Select investors: Pelion Venture Partners, NEA, Venrock

Zoom

San Jose-based Zoom Video Communications has reportedly tapped Morgan Stanley to lead its upcoming IPO.

Zoom, a provider of video conferencing services, online meeting and group messaging tools that’s raised $160 million in VC cash to date, is eyeing a multi-billion IPO in 2019 and has reportedly hired Morgan Stanley to lead the offering. Founded in 2011, the company most recently brought in a $100 million Series D financing, entirely funded by Sequoia, at a $1 billion valuation in early 2017. Based in San Jose, Zoom is hoping to garner a valuation significantly larger than $1 billion when it IPOs, according to Reuters.

Select investors: Sequoia, Emergence Capital Partners, Horizons Ventures

Rubrik

Data management company Rubrik co-founder and CEO Bipul Sinha.

Data management company Rubrik has quietly made moves indicative of an impending IPO. The startup, which provides data backup and recovery services for businesses across cloud and on-premises environments, hired former Atlassian chief financial officer Murray Demo as its CFO earlier this year, as well as its first chief legal officer, Peter McGoff. Palo Alto-based Rubrik was valued at over of $1 billion with a $180 million funding round in 2017. The company has raised nearly $300 million to date.

Select investors: Lightspeed Venture Partners, Greylock, Khosla Ventures

Medallia

Medallia, a customer experience management platform that’s nearly two decades old, may finally become a public company in 2019. The San Mateo-based company, which has been rumored to be planning an IPO for several years, hired a new CEO this year and reported $250 million in GAAP revenue for the year ending Jan. 31, 2018, according to Forbes. Medallia hasn’t raised capital since 2015, when it secured a $150 million funding deal at a $1.2 billion valuation. It has raised a total of just over $250 million.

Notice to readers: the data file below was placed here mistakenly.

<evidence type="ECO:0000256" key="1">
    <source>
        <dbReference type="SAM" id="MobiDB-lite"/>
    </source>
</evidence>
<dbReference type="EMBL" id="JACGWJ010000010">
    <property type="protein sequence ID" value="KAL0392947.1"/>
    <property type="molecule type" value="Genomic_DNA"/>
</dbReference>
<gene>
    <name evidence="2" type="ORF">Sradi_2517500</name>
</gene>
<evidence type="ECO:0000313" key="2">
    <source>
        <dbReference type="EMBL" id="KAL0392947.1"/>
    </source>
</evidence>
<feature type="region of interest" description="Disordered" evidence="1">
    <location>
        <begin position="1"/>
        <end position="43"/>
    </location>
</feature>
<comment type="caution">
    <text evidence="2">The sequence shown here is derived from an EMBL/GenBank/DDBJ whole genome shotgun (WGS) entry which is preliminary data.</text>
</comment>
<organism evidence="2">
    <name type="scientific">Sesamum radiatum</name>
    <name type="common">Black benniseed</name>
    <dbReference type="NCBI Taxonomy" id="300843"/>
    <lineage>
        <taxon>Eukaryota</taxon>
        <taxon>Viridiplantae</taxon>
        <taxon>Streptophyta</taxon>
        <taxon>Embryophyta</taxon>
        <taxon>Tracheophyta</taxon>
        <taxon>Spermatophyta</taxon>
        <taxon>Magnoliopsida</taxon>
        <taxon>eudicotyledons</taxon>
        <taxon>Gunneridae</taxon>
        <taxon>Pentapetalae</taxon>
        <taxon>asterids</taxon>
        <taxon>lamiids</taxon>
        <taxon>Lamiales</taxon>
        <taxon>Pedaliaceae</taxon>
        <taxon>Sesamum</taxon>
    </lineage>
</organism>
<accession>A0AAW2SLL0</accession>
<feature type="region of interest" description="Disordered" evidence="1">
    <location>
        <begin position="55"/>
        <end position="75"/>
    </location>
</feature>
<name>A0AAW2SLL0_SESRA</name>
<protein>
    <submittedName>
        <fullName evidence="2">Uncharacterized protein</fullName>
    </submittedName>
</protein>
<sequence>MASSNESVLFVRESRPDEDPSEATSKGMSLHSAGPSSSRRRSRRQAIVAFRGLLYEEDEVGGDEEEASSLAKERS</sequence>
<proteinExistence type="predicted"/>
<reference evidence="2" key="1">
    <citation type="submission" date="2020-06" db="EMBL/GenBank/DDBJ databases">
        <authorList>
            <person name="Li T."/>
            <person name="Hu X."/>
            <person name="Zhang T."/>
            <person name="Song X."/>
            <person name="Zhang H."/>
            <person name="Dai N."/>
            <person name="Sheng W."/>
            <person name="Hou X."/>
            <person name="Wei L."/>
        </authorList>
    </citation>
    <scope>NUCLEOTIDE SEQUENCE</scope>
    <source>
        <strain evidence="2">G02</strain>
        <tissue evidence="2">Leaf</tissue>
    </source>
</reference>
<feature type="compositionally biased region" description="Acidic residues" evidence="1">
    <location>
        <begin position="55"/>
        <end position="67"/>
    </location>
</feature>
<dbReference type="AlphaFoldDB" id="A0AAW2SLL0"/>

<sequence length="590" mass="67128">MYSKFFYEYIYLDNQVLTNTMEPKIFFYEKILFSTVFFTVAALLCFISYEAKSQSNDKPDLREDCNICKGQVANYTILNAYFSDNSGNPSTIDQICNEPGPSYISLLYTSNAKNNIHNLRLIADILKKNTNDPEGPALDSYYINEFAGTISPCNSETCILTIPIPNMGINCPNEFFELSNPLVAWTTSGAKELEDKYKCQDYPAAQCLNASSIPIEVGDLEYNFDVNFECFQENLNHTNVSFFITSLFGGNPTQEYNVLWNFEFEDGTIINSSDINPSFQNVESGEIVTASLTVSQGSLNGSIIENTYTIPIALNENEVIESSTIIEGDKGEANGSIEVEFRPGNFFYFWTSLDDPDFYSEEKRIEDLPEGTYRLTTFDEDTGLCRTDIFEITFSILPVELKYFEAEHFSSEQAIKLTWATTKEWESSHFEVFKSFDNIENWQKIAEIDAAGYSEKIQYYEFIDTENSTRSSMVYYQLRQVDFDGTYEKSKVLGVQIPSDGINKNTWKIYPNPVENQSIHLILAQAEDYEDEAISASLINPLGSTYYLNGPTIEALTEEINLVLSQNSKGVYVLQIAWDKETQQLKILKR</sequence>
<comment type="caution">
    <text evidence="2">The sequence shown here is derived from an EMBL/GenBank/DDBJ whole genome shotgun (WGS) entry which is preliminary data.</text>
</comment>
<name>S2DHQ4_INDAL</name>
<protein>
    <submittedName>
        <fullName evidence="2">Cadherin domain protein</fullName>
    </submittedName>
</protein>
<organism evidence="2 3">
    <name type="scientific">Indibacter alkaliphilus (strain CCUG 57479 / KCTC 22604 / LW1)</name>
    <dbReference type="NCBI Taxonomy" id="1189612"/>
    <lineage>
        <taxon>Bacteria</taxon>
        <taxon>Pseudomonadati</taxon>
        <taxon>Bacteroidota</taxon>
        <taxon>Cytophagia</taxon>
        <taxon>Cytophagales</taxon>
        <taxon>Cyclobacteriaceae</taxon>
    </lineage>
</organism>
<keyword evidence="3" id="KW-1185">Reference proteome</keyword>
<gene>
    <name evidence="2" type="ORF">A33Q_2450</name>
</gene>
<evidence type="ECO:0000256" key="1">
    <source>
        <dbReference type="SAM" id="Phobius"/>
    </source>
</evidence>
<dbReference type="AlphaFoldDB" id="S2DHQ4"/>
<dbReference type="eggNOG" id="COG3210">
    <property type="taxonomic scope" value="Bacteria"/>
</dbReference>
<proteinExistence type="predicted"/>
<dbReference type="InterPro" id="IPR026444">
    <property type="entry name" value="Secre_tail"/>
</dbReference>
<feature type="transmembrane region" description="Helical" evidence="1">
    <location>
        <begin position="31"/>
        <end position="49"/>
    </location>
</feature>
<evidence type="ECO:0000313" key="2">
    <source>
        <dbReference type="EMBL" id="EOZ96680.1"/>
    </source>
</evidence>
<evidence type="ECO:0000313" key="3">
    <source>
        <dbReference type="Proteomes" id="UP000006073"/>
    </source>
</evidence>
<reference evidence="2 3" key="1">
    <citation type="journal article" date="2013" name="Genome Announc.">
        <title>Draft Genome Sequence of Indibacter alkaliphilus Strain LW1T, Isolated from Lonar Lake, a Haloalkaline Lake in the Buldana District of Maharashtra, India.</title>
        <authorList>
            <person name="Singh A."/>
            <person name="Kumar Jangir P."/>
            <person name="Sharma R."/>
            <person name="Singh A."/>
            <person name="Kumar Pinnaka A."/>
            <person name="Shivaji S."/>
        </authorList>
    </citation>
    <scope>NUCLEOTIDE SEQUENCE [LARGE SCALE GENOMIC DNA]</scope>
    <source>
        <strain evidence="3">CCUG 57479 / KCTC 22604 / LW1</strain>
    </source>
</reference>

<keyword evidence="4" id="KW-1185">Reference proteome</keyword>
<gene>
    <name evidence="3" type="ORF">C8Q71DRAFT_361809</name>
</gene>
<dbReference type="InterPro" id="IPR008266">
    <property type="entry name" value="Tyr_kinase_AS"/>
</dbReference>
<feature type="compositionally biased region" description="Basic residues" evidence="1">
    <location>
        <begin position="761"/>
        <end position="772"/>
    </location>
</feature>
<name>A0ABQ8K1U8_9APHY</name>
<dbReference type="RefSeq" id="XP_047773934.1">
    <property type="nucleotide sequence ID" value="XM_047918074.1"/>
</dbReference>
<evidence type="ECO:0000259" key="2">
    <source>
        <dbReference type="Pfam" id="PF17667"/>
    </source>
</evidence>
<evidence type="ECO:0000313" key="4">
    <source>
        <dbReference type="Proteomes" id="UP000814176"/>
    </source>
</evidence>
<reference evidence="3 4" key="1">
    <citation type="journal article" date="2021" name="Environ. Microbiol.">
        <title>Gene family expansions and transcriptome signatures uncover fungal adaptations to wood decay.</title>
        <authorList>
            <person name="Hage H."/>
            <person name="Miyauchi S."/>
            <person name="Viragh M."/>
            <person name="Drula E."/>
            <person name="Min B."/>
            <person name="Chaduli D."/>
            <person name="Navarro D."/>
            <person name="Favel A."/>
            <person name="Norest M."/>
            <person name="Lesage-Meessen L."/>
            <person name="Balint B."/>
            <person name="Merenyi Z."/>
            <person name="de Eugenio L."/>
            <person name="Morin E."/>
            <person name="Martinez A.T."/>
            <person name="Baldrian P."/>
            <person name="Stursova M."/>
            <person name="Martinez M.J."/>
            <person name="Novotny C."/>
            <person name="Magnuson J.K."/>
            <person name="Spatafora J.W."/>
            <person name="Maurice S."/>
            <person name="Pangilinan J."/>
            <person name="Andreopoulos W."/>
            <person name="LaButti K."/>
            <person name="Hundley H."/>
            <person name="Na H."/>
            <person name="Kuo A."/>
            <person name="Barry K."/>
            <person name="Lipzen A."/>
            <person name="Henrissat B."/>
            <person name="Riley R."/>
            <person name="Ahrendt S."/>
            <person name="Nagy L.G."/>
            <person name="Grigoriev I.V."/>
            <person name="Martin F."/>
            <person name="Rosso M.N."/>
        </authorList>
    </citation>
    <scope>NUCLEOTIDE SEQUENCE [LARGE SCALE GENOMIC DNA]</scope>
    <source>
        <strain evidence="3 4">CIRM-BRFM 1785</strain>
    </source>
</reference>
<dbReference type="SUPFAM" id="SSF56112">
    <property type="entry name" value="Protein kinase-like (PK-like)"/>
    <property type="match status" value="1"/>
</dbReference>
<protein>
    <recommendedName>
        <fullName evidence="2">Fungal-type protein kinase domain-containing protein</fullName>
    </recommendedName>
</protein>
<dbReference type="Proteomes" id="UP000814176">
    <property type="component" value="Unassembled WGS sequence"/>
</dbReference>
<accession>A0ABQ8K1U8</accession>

Select investor: Sequoia

Did unicorns like Lyft and Uber wait too long?

It was several years ago, at a tech conference in Laguna Beach, Ca., that the venture capitalist Bill Gurley issued one of what would become repeated warnings that startups were staying private too long. Comparing companies that refuse to go public to undergrads whose college careers extend several years past the point that they should, Gurley suggested they should be embarrassed, not proud, for keeping their shares in private hands. “Until you get liquid, you really haven’t accomplished anything,” Gurley said.

Whether Gurley was referring to Uber at the time, only he knows. Though this firm, Benchmark, eventually forced out Travis Kalanick, the cofounder and longtime CEO of Uber, the tipping point was seemingly not Kalanick’s determination to keep Uber privately held as long as possible but rather an investigation into sexual harassment investigations and the employee misconduct that was discovered in the process.

Either way, it’s looking increasingly like Gurley had a point. As you may have noticed if you care anything about the public markets, they took a nosedive today. In fact, they fell to new low for the year this afternoon, a reaction in part to the Federal Reserve’s decision earlier today to raise its benchmark overnight lending rate for the fourth time in 2018.

The Fed also signaled minimal rate hikes for next year — forecasting two rate hikes instead of three — but investors were apparently hoping for even better news.

It’s hard to blame them for seeking out more of a silver lining, given everything else that’s going on. Tech stocks are getting battered, with the FANG companies, Facebook, Apple, Netflix, and Google, down meaningfully from their share prices of six months ago. (Amazon has held up the best.) The economy of China —  the U.S.’s third largest export partner and its largest import partner —  is slowing sharply, which is expected to have an impact on the U.S. and the world economy. Add trade tensions into the mix, a sprinkling of uncertainty about regulations, a splash of a possible government shutdown, and the growing prospect that Donald Trump will be impeached, and you start to get the picture.

The market is scary suddenly, yet Uber and Lyft and Slack, among others, are now racing to dive into it. Why? Their venture backers will tell you it’s because the public markets recognize a strong growth company when they see it, and that each is finally positioned well to tell their story, aided by some dazzling metrics. But it seems just as likely that they see the window, which flew open this year, starting to swing back in the other direction. And if this month is any indicator, it could be hard to pry it open again, at least in the first quarter or two.